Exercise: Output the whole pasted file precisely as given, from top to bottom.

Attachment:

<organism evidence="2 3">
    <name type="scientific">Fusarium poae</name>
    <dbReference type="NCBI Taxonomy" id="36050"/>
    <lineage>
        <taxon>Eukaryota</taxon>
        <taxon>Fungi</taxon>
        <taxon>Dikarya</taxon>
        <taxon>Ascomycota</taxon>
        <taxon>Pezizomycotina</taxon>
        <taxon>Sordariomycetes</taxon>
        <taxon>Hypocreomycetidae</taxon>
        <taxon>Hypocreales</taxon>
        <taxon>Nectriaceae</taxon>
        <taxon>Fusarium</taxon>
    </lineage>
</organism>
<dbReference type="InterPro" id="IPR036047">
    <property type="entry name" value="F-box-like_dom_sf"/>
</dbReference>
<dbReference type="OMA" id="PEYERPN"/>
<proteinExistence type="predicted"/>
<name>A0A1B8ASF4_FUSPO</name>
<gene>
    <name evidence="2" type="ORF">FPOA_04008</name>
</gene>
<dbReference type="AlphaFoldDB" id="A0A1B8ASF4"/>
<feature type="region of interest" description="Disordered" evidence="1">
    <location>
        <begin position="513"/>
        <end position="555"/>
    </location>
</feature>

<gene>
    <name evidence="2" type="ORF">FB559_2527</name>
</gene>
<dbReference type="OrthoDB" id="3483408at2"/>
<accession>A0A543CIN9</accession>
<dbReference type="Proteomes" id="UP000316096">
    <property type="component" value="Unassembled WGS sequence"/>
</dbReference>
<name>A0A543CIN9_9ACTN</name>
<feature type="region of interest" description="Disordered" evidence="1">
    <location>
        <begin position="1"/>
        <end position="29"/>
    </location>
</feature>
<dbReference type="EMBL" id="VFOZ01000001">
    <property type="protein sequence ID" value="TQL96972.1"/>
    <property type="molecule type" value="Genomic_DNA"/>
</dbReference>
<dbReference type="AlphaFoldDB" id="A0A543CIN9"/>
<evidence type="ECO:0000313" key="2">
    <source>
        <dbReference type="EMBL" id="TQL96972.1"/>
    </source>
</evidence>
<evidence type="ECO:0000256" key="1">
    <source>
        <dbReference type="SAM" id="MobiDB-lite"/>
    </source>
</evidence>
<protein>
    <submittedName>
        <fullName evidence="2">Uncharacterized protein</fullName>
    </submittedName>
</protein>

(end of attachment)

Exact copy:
<organism evidence="2 3">
    <name type="scientific">Fusarium poae</name>
    <dbReference type="NCBI Taxonomy" id="36050"/>
    <lineage>
        <taxon>Eukaryota</taxon>
        <taxon>Fungi</taxon>
        <taxon>Dikarya</taxon>
        <taxon>Ascomycota</taxon>
        <taxon>Pezizomycotina</taxon>
        <taxon>Sordariomycetes</taxon>
        <taxon>Hypocreomycetidae</taxon>
        <taxon>Hypocreales</taxon>
        <taxon>Nectriaceae</taxon>
        <taxon>Fusarium</taxon>
    </lineage>
</organism>
<dbReference type="InterPro" id="IPR036047">
    <property type="entry name" value="F-box-like_dom_sf"/>
</dbReference>
<dbReference type="OMA" id="PEYERPN"/>
<proteinExistence type="predicted"/>
<name>A0A1B8ASF4_FUSPO</name>
<gene>
    <name evidence="2" type="ORF">FPOA_04008</name>
</gene>
<dbReference type="AlphaFoldDB" id="A0A1B8ASF4"/>
<feature type="region of interest" description="Disordered" evidence="1">
    <location>
        <begin position="513"/>
        <end position="555"/>
    </location>
</feature>

<gene>
    <name evidence="2" type="ORF">FB559_2527</name>
</gene>
<dbReference type="OrthoDB" id="3483408at2"/>
<accession>A0A543CIN9</accession>
<dbReference type="Proteomes" id="UP000316096">
    <property type="component" value="Unassembled WGS sequence"/>
</dbReference>
<name>A0A543CIN9_9ACTN</name>
<feature type="region of interest" description="Disordered" evidence="1">
    <location>
        <begin position="1"/>
        <end position="29"/>
    </location>
</feature>
<dbReference type="EMBL" id="VFOZ01000001">
    <property type="protein sequence ID" value="TQL96972.1"/>
    <property type="molecule type" value="Genomic_DNA"/>
</dbReference>
<dbReference type="AlphaFoldDB" id="A0A543CIN9"/>
<evidence type="ECO:0000313" key="2">
    <source>
        <dbReference type="EMBL" id="TQL96972.1"/>
    </source>
</evidence>
<evidence type="ECO:0000256" key="1">
    <source>
        <dbReference type="SAM" id="MobiDB-lite"/>
    </source>
</evidence>
<protein>
    <submittedName>
        <fullName evidence="2">Uncharacterized protein</fullName>
    </submittedName>
</protein>